My relationship with my parents started a downhill slide when I reached my teen years and never recovered. My father was the type of person who never wanted to talk about anything. He would blow up once in a while. But mostly he handled the hurt – the hurt that he felt or that he dished out – by having a couple scotch and sodas and some cigarettes and refusing to talk about it. He was over it, or so he claimed, and you should be too.

(Hmmm. Wonder where I got my coping mechanisms from?)

My mother, on the other hand, would entertain the conversation. But she is unable to grapple with the fact that she is human and imperfect. So, when faced with something hurtful she has done, she will just deny it happened. Or she will deny that it hurt you. Or she will move the conversation to some hurt she is feeling, or some sacrifice she thinks she has made, so that she can deflect you.

I don’t expect people to be perfect. Maybe I expected it from my father when I was a child. I certainly don’t expect it from anyone now. But when the things that have caused you enormous pain are denied, when you can’t even speak of them, there is no way to move on. You can suppress them until you implode. You can let them build up until you explode. You can jump up and down screaming about them in the hopes that they will be acknowledged. But you can’t really let it go. You can’t repair the relationship, tear down the walls, work on building something better.

That blindness that my parents had wasn’t one-sided. I was blind to their pain too. It wasn’t only that they wouldn’t, or couldn’t, talk about it. I didn’t have the experience to understand it. There are some things that I will never experience and will never understand. And my reactions and rebellion, while perhaps understandable, were not always productive for any of us.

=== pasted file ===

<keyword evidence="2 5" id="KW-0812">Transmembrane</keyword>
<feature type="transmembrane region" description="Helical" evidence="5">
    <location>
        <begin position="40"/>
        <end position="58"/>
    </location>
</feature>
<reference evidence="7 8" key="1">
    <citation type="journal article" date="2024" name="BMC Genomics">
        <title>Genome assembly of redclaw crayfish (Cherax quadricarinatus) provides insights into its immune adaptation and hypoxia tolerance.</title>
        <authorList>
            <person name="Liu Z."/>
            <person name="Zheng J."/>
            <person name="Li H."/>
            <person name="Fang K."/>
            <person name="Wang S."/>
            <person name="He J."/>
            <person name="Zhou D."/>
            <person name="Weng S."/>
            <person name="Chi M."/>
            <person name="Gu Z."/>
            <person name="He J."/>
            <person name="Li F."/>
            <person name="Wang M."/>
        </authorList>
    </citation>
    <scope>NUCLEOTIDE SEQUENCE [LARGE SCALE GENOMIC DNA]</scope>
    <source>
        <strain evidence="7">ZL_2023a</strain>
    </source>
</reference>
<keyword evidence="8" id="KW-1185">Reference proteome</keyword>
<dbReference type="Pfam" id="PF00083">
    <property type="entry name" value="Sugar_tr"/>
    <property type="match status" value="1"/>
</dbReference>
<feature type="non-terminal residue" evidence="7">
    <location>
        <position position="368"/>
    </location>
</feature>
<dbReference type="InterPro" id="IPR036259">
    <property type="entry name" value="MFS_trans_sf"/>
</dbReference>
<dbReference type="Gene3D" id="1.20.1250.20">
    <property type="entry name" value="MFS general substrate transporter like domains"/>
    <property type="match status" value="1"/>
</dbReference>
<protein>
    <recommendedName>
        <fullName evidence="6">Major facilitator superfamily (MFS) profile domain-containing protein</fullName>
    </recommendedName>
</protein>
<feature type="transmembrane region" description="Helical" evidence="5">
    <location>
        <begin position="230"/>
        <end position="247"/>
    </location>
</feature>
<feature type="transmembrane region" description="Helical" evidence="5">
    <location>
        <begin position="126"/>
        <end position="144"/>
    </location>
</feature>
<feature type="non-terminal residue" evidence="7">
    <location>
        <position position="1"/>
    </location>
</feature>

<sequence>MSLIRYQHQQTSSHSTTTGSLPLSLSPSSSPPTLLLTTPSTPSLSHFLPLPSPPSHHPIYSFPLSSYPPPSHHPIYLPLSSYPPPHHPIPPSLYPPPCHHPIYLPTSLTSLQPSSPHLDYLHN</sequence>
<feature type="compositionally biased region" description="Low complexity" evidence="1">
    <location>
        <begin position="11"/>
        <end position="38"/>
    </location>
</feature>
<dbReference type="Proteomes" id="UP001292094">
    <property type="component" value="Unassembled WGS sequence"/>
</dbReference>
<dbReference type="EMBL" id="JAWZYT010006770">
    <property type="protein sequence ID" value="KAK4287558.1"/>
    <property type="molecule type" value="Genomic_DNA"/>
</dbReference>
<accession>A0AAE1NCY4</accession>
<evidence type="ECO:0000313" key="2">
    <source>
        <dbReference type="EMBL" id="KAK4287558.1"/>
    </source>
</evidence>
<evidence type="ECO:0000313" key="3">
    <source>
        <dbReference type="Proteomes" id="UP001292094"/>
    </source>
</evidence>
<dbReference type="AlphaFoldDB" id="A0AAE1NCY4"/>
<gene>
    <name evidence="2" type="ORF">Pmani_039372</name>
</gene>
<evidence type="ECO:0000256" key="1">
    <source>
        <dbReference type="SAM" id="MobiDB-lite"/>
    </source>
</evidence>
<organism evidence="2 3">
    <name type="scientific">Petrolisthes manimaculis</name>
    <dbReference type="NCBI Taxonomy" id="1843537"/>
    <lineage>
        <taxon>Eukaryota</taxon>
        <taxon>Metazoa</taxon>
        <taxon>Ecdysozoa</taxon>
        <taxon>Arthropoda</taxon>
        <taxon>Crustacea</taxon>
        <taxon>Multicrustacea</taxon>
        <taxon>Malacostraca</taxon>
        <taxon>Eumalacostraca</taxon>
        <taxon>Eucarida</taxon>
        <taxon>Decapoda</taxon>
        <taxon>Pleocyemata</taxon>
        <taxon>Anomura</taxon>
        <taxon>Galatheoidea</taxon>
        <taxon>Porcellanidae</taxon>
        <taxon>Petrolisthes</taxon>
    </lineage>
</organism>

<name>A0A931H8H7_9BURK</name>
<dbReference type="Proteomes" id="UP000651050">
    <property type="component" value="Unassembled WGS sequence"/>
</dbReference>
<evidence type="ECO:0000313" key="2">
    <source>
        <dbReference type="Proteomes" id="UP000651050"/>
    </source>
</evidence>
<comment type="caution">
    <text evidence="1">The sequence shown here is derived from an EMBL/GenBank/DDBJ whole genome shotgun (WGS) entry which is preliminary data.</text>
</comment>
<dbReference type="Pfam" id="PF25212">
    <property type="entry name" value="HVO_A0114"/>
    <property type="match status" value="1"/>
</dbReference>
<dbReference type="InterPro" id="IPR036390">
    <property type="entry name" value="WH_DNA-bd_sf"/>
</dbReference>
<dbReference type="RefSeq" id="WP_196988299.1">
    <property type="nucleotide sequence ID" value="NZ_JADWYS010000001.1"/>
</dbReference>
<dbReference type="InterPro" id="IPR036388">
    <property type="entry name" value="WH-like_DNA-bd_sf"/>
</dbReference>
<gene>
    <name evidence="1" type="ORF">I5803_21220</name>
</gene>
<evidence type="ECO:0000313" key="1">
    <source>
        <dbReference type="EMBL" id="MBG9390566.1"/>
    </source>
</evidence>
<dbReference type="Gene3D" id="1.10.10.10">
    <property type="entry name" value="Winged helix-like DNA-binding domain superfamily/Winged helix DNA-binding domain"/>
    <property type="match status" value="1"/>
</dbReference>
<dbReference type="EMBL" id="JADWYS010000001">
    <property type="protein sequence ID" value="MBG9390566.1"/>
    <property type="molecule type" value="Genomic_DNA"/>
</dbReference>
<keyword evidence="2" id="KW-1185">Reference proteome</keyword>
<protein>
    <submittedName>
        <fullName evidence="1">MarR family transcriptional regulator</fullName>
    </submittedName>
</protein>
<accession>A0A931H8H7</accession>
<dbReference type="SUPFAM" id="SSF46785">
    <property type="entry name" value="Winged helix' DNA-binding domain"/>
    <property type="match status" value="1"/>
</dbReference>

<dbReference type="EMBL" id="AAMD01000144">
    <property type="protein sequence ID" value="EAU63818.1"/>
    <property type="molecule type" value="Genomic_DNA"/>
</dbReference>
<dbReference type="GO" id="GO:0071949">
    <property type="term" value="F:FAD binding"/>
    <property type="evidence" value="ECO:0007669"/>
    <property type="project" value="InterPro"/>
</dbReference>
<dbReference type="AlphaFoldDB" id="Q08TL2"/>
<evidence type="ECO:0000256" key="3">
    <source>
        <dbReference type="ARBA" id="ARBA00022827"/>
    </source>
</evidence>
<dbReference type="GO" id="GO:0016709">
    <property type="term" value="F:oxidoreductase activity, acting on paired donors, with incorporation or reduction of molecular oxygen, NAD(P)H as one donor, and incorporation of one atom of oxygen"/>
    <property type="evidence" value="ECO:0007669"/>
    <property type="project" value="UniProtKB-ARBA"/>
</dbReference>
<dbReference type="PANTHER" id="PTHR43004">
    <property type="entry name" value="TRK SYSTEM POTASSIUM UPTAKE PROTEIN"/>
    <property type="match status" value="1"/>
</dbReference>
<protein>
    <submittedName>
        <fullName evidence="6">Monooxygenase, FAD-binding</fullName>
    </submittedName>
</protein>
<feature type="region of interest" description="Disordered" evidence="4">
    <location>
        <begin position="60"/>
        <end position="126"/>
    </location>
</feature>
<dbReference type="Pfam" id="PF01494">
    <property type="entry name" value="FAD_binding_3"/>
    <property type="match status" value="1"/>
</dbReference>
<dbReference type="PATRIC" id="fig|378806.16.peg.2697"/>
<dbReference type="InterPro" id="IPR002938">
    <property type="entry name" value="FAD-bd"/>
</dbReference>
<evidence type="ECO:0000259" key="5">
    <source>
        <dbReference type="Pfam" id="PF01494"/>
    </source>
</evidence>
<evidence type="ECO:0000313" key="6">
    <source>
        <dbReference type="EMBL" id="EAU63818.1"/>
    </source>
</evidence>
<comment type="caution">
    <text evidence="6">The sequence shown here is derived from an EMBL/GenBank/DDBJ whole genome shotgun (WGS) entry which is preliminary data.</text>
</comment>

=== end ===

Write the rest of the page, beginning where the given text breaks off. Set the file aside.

But the difference between me and my parents is that they had all the power. My father could determine what was and was not going to be spoken about. The only power that I had was to hold onto my anger and to refuse to speak at all. So that is the power that I took. And when I say that I refused to speak, I mean not one syllable. And when I say that I held on to my anger, I mean that I was one pissed off kid.

This doesn’t just happen in personal relationships. It happens in communities too. Like when you express the frustration of dealing with certain types of behavior and the response is to deny or deflect. It doesn’t have to be the individual that actually did the thing in question. It is equally frustrating to get that from people who refuse to believe what they haven’t seen, don’t want to see, are incapable of seeing. Or maybe they just don’t want to be honest with themselves about whether they, as imperfect people, have done some of those things themselves.

We all do shitty things sometimes. We make mistakes. But we should never forget that some people have the power to determine what gets heard, what is deemed important. Parents have the power to shut kids down. Teachers have the power to shut students down. Governments, media, and academia have the power to shut everybody down. Since all of those institutions have been mostly in the control of people who have a very narrow range of experience, some people have been shut down much more than others.

Not only does that just suck, we all suffer for it. Because, the thing is, power and privilege are blind. Or as Junot Díaz put is so perfectly in his keynote (below), “The funny thing about our privilege is that we all have a blind spot around our privilege, shaped exactly like us.”